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This article is from the In-Depth Report New Insights into Obesity

Childhood Obesity Shows Signs of Tapering, but It Remains a Public Health Problem

Defining obesity in children and recalibrating the caloric needs of overweight kids are key steps in shrinking the epidemic, researchers say



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The U.S. population is growing—and no one has to tell you that a lot of that growth is happening at the waist.

Two thirds of adults are overweight or obese, according to the U.S. Centers for Disease Control and Prevention. That extra baggage heightens the risk for heart disease, stroke and type 2 diabetes. But less is known about the 17 percent of children and teens who meet the more arbitrary criteria for childhood obesity, a proportion that has tripled over the past three decades.

The good news is that the epidemic may be abating, according to a report published May 6 in The Lancet. The prevalence of childhood obesity has reached something of a plateau since 2001.  

But without firm guidelines on how much extra weight is too much or how best to tackle it in growing kids, the problem of obesity in the young remains a complex challenge, researchers say. "There's still so much unknown about childhood obesity," says the report's senior author Sue Kimm, an expert on childhood obesity from the University of New Mexico School of Medicine in Albuquerque.

Experts often point to the body-mass index, or BMI, as a convenient measure of excess weight; the index is calculated by dividing body weight in kilograms by the square of height in meters. "In adults, a BMI of 25 kg/m² is considered overweight and 30 kg/m² is obese, based on evidence. If your BMI is greater than 25 kg/m², you begin to have problems such as elevated blood pressure, abnormal blood lipid levels, insulin resistance, and these increase with increasing BMI."

Insurance companies such as Metropolitan Life have carefully gathered such evidence since the 1940s to identify higher-risk clients. The National Institutes of Health expanded this information base by pooling large longitudinal studies such as the Framingham Study for these BMI cutoffs.

"But in children, we don’t have such evidence-based information," Kimm says. "We don't know how much is too much."

The U.S. Centers for Disease Control and Prevention defines obese children as being in the 95th percentile of children the same age and gender. Studies suggest that obese children are prone to developing metabolic and cardiovascular diseases, just like obese adults. But they might also suffer from vitamin and mineral deficiencies and musculoskeletal problems because of the burden of excess weight on their developing bodies.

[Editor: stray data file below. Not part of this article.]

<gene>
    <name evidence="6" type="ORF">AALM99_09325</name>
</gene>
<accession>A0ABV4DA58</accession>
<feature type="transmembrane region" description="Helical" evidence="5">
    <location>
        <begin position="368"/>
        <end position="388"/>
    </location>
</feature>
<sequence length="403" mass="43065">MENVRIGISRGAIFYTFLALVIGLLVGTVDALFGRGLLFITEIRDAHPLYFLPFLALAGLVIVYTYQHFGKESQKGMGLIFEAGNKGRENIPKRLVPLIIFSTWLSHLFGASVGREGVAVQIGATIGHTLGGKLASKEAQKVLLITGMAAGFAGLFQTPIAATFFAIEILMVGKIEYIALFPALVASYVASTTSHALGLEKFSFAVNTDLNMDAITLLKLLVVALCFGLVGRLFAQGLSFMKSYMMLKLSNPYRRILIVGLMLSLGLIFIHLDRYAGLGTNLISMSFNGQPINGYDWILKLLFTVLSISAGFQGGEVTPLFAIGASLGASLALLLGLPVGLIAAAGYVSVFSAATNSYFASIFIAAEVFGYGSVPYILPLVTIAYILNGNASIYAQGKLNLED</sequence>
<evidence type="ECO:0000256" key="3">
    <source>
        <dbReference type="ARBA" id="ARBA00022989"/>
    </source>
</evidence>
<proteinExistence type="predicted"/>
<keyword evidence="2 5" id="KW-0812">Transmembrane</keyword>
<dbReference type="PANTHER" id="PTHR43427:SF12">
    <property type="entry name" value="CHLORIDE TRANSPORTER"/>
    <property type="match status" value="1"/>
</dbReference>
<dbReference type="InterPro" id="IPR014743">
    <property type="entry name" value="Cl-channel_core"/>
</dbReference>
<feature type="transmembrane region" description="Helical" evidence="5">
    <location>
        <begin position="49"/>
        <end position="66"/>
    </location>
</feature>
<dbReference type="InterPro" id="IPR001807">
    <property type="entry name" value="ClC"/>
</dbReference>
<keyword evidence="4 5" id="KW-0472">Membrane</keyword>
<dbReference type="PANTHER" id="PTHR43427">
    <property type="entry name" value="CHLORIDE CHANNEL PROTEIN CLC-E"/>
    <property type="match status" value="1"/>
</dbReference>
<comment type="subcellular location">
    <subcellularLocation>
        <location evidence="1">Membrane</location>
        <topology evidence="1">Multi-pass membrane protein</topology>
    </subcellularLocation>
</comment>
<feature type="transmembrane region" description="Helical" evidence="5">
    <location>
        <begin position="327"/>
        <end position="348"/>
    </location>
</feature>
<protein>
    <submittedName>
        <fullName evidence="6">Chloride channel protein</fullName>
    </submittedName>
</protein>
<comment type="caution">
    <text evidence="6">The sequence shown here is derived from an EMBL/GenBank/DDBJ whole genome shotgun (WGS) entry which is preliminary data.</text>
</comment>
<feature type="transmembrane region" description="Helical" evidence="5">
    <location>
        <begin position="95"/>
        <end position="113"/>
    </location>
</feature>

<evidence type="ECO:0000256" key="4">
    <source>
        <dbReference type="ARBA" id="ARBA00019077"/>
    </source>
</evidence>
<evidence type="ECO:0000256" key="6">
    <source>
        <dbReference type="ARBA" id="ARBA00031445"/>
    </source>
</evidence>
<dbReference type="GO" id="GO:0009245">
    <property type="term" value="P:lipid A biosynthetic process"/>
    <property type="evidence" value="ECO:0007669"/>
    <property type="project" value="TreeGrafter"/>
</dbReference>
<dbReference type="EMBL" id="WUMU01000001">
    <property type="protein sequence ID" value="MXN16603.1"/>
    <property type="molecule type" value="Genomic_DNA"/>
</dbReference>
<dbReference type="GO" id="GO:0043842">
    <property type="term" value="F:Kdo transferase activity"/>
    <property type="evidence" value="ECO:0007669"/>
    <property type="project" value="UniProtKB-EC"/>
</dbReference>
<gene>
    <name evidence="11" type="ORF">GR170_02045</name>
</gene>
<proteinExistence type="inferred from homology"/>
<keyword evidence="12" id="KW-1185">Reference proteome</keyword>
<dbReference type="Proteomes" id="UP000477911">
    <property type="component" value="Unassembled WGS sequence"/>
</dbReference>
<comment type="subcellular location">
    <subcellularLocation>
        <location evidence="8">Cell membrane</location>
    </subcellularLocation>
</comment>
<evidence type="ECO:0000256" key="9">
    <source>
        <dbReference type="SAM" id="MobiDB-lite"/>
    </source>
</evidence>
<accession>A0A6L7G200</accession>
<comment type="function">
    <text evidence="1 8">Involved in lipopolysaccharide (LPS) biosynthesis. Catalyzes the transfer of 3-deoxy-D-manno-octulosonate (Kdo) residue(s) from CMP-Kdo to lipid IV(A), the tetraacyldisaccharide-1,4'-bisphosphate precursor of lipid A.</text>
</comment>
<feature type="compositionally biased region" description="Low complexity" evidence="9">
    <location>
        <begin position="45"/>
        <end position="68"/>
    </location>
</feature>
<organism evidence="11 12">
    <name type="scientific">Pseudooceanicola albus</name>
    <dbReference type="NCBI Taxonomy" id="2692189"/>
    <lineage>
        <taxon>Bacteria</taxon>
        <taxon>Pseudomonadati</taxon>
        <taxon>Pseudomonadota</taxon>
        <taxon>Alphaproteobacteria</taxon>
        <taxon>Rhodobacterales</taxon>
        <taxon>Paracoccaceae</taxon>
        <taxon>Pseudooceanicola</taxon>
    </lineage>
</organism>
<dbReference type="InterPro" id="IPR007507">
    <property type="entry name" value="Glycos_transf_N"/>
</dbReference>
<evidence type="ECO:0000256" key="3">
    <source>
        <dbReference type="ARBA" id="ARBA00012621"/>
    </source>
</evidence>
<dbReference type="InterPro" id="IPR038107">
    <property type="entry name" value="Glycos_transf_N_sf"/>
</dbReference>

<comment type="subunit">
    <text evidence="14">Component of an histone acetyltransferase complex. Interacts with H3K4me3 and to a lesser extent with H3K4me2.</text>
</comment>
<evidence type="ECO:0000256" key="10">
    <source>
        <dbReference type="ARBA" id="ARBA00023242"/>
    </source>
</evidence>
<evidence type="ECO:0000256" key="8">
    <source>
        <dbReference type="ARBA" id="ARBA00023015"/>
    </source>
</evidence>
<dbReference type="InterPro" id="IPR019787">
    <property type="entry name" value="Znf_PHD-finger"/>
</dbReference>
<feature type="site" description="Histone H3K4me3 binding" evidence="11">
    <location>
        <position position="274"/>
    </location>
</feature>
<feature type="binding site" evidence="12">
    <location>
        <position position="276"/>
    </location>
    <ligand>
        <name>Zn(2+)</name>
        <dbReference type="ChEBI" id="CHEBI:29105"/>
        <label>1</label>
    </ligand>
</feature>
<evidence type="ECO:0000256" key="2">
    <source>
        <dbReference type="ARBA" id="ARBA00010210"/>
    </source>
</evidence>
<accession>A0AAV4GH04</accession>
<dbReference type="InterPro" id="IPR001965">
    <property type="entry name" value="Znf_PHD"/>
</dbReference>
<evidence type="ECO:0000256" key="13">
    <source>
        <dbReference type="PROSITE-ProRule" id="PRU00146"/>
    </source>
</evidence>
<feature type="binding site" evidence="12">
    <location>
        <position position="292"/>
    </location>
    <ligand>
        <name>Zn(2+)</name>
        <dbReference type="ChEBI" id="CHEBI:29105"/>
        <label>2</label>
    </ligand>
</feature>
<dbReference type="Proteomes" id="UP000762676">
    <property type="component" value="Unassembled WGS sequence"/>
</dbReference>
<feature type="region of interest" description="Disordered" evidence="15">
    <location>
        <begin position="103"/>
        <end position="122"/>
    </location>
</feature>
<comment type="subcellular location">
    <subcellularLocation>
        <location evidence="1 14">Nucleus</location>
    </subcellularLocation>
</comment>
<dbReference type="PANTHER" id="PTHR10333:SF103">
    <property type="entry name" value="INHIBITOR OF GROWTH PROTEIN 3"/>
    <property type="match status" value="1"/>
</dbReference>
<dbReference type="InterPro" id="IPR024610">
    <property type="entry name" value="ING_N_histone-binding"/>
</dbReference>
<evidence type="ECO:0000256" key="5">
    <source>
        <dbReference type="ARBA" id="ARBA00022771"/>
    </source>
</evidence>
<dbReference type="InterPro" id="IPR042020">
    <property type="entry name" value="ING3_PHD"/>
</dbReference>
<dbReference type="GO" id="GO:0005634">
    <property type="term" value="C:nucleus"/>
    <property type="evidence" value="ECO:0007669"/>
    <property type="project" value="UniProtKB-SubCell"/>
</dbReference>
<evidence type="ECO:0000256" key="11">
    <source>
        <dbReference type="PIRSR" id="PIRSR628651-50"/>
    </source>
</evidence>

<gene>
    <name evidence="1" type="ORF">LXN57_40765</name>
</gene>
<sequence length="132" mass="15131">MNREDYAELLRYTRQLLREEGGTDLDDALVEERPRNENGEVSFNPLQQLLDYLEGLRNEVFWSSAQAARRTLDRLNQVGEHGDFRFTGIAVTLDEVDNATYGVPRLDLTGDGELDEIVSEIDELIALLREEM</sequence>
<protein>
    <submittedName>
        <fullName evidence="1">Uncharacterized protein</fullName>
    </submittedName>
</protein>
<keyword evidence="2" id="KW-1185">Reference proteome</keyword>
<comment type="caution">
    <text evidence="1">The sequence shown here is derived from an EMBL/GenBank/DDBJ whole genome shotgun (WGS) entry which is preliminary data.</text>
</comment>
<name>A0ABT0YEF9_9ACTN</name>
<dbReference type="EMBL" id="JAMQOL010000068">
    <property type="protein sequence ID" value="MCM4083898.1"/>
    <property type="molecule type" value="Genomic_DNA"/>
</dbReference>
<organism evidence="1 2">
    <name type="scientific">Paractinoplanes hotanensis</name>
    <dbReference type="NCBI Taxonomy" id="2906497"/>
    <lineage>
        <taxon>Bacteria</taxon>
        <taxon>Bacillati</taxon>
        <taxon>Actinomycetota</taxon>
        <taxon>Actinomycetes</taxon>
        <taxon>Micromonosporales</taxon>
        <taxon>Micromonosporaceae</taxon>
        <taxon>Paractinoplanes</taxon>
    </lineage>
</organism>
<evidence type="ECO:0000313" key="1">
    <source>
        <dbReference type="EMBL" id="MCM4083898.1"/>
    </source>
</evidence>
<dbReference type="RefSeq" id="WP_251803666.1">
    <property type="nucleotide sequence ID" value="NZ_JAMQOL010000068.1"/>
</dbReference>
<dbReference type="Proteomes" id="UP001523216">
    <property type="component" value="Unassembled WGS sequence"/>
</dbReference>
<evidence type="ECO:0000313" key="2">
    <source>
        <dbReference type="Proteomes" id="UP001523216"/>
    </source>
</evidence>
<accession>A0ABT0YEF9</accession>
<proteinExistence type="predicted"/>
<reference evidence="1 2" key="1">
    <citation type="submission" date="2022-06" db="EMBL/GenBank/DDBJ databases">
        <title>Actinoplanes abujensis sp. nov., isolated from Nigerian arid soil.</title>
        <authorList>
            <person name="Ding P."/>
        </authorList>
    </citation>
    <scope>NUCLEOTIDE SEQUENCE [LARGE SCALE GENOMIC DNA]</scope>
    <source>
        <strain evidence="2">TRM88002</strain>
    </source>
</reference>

Prevention is considered the best approach to tackling obesity, especially in young people, according to the report. On the surface it seems obvious: teach kids to eat less and exercise more. But in practice, preventing vulnerable kids from putting on the pounds has proved a major challenge. When tested in clinical trials, many prevention strategies have failed.

"Our caloric recommendations may be too generous," Kimm says. Many "weight-loss diets" may be energy neutral or even lead to weight gain in sedentary female teens, she says. According to a 2003 report in Science , an energy deficit of at least 250 calories per day is necessary to stave off further weight gain in overweight children. That's equivalent to consuming only four fifths of the usual calorie intake or putting in an extra two hours of walking every day.

Weight-loss surgery should be considered only in the most severely obese of children, according to the report. "If gastric bypass is done, it’s usually in teenage girls or boys—that’s that time of peak bone-mass formation," Kimm says. That's when children should be trying to build stronger bones, as this period is their last chance to do so, she explains.

For most cases, though, smarter food choices are the key. Beyond better food labeling to help parents choose, some advocate more government intervention, such as limiting the availability of energy-dense snacks by removing school vending machines. But the problem often lies in the home: a 2002 report in Obesity Research found that snacks in the home constituted 69 percent of a child's calories (only 2 percent came from vending-machine snacks). “We should be teaching children better behaviors," Kimm says. "It comes down to how we live, how we eat and how we move."

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